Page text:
Spider-Man: ‘One More Day’ Reflection

This article was originally published on Kyle’s Tumblr page, Heroes of the Modern Age. You can also find his Facebook page here

Spider-Man went through many trials in the past few years. He faced the entire island of Manhattan growing sick and developing spider-based powers in Spider-Island, dealt with Doc Ock taking over his brain and his life for a year in The Superior Spider-Man, and finally helped stop Morlun and the Inheritors from destroying every alternate realities’ respective Spider-Man. If you don’t know what those are, then go ahead and look them up or find the issues. But none of that would have been possible without the highly controversial One More Day and Brand New Day arcs back in 2007 and 2008 respectively. While not a clean deal, One More Day retconned much in Spidey’s universe and allowed for some great stories, which is all I could ask for.

One More Day was the second arc that Spider-Man went through following the huge crossover event Civil War from 2006, which detailed the Marvel Universe splitting into two teams, a Pro-Registration Act team helmed by Iron Man and an Anti-Registration Act team led by Captain America. Without getting into too much detail, Civil War had the superheroes argue over the Superhero Registration Act which required all superheroes to reveal their secret identities to the government so they could be tracked and potentially arrested for crimes against the general public. Spider-Man was one of the first people to publicly reveal his identity in this event and side with Iron Man, which meant that Spidey’s family, Aunt May and Mary Jane, were now at risk. Spidey would later switch sides after learning that those who refused to register would be imprisoned, but his identity was already known at this point and the damage done.

Following Civil War, Aunt May was shot by a hitman hired by Kingpin to kill Spider-Man. Missing Peter, he hit May and left Peter searching for ways to save his dying Aunt. After many failures, Peter and Mary Jane turn to the demon Mephisto to save Aunt May. He agrees to save Aunt May and make everyone forget that Peter Parker is Spider-Man, but only if Peter and Mary Jane will give Mephisto their marriage. After much discussion, Peter and Mary Jane agree. The next day, Peter wakes up alone in Aunt May’s house since he never married Mary Jane and no one remembers that Peter is Spider-Man. Cue Brand New Day and Spider-Man’s newer adventures.

 When I heard of this decision, I was disgusted. It wasn’t that Marvel wanted to rein Spider-Man in and make him more appealing to a younger audience by divorcing him and Mary Jane, but how they did it that bothered me. In all senses of the term, this was a deus ex machinima. In a world ruled primarily by science, the only way to destroy Peter and Mary Jane’s marriage was to bring in a supernatural demon to wipe away his problems; I’m not buying it. What else didn’t make sense was why Marvel would want to do this: after all, we had a younger teenaged Spider-Man in the Ultimate Spider-Man series, so why bother making the excuse that they wanted to appeal to a younger audience when another Spider-Man was doing just that? I think Peter and Mary Jane’s marriage no longer fit the story Marvel wanted to tell, so they axed it in as quickly a way as possible so they could move along. Again, I wasn’t a fan of the decision and I’m still not.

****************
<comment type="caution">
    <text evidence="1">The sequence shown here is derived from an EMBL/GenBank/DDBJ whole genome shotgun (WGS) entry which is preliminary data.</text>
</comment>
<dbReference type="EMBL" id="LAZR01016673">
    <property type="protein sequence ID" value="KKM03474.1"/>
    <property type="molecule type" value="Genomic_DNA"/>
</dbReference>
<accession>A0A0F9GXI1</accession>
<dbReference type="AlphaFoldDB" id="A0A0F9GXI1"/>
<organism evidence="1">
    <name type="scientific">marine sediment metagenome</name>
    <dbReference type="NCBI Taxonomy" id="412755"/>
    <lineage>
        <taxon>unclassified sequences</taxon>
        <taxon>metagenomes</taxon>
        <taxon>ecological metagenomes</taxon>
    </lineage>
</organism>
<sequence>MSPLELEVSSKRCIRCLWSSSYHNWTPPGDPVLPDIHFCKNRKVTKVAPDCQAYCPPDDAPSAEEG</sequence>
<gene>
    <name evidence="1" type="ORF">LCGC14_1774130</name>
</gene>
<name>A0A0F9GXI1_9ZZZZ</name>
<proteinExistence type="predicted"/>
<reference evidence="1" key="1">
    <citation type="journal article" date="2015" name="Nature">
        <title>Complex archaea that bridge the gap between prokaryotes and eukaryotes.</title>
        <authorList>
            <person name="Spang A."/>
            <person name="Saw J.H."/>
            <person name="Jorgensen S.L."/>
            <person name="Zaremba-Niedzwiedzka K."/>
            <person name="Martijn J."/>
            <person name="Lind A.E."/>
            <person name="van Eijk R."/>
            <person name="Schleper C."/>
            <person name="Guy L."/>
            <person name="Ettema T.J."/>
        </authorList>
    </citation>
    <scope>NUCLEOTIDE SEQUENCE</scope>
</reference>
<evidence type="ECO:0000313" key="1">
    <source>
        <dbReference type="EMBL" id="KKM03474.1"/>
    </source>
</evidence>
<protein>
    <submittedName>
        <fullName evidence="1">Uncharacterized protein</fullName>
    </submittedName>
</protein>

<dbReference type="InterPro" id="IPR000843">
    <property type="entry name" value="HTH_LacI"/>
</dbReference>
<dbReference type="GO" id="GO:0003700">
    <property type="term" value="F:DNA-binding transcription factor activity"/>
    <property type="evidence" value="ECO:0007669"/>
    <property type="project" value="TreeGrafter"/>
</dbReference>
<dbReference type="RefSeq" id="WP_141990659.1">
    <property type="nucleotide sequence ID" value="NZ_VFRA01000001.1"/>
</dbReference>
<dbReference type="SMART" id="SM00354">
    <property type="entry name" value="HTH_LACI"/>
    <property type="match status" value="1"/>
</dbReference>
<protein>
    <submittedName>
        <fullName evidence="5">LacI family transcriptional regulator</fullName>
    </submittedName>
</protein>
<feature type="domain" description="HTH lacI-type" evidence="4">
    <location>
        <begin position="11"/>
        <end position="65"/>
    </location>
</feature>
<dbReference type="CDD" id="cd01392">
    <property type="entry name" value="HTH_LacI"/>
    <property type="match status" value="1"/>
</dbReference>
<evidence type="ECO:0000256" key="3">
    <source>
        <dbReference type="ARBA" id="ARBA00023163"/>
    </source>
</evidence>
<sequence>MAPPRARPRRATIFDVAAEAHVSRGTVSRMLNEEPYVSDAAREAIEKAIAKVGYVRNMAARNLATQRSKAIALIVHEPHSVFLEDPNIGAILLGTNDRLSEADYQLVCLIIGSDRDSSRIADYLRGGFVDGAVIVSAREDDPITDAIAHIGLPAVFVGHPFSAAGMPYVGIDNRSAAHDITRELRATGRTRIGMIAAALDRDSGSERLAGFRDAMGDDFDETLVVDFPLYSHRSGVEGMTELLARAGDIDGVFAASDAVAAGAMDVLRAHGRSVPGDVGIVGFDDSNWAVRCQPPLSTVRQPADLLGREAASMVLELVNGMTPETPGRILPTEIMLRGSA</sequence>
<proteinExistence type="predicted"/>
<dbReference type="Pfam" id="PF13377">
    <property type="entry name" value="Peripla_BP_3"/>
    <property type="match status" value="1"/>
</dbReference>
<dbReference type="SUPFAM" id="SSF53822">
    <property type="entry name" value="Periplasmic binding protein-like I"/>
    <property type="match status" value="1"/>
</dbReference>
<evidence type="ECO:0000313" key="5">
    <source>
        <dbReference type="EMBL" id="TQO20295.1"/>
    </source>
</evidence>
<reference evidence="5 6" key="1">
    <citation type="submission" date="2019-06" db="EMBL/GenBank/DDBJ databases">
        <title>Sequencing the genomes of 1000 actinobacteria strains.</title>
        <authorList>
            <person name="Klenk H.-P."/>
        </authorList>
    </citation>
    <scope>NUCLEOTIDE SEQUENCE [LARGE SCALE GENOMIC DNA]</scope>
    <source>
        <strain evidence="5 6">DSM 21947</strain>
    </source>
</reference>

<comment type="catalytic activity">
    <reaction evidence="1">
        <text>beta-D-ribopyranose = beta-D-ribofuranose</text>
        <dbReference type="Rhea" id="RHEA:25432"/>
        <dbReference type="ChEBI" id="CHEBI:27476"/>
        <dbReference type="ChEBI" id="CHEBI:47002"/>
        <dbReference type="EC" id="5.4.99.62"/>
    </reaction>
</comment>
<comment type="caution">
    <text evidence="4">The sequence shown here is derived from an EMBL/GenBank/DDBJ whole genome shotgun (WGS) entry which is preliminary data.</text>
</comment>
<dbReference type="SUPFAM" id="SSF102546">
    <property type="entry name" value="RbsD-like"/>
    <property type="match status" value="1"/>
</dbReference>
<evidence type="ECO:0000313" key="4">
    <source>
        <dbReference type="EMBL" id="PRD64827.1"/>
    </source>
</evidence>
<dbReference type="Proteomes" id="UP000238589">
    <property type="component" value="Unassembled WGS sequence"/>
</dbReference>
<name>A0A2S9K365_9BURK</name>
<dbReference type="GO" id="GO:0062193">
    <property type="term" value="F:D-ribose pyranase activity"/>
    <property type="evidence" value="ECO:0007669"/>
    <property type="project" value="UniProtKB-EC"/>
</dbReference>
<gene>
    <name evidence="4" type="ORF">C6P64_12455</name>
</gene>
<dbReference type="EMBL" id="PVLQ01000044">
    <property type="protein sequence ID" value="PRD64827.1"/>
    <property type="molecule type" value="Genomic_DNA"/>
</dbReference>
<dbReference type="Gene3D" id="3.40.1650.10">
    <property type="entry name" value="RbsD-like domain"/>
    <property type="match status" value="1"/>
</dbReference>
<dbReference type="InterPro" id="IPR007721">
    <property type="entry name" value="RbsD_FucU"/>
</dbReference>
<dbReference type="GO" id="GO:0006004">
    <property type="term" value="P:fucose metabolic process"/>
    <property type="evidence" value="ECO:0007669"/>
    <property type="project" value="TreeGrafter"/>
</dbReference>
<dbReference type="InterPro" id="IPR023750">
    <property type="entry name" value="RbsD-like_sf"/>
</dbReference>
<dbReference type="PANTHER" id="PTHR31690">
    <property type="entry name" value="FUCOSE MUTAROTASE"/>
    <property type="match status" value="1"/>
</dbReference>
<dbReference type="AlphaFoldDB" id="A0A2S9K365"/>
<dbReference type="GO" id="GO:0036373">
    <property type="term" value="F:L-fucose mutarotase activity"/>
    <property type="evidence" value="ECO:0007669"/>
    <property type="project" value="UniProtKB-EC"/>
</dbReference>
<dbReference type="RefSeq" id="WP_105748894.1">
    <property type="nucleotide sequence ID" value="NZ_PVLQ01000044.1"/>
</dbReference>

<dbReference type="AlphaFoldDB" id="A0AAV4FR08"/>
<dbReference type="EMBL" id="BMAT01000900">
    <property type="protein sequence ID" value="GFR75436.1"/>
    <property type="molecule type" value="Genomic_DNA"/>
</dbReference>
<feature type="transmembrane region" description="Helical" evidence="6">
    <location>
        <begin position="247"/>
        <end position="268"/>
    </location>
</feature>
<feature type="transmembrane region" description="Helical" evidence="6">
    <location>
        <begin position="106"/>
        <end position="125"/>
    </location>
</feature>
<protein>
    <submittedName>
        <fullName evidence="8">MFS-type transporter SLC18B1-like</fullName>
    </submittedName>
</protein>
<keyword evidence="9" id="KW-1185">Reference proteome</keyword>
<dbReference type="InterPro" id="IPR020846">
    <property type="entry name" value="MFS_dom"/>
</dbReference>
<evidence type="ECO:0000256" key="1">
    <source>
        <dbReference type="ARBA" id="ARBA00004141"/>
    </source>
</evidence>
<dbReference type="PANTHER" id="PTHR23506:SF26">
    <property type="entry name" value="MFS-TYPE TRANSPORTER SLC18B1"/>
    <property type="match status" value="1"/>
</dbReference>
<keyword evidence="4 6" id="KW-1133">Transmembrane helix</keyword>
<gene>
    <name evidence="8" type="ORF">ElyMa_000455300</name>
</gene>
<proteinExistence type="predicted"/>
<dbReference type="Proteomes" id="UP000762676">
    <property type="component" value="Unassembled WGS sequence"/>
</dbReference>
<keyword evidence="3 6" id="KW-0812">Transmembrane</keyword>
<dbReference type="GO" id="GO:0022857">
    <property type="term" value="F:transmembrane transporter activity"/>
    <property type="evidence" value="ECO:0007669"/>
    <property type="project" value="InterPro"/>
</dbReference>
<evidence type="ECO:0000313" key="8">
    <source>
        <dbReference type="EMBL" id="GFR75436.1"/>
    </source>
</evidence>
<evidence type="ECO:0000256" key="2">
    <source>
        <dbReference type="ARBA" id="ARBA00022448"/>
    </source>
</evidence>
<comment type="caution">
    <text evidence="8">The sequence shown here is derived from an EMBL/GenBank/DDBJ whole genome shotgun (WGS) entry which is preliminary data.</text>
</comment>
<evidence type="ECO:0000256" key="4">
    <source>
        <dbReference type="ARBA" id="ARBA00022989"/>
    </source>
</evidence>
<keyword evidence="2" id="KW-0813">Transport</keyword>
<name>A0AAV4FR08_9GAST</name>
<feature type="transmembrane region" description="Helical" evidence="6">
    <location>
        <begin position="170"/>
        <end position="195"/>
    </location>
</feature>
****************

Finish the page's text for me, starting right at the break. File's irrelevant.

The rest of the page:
But the outcome, in my opinion, seems to have been worth it. All the stories I mentioned earlier – Spider-Verse, Superior Spider-Man, and Spider-Island were all great all-around stories that progressed the mythos rather well. They weren’t perfect by any means, but they were worth a read and enjoyable enough. I believe Spider-Man benefited from One More Day and has continued to benefit from its aftermath, and I’m confident we’ll continue to receive great stories from the team at Marvel. In the end, that’s all that matters with these heroes: telling good stories and One More Day enabled Marvel to do that.

 What probed me to reflect on this decision was the recent ending of the arc of Spider-Man: Renew Your Vows, which detailed an alternate version of Spidey’s world in which he was still married to Mary Jane and had a daughter with her. The arc was made primarily to appease fans who were still upset over One More Day’s results nearly eight years ago, and while it’s a short arc, it does show how Peter would act as a family man and is a nice little entry to read if you opposed One More Day’s decision. While One More Day was a tough decision to accept, I think it was one that aided in Spider-Man’s development.

 Until next time, keep reading and stay amazing!

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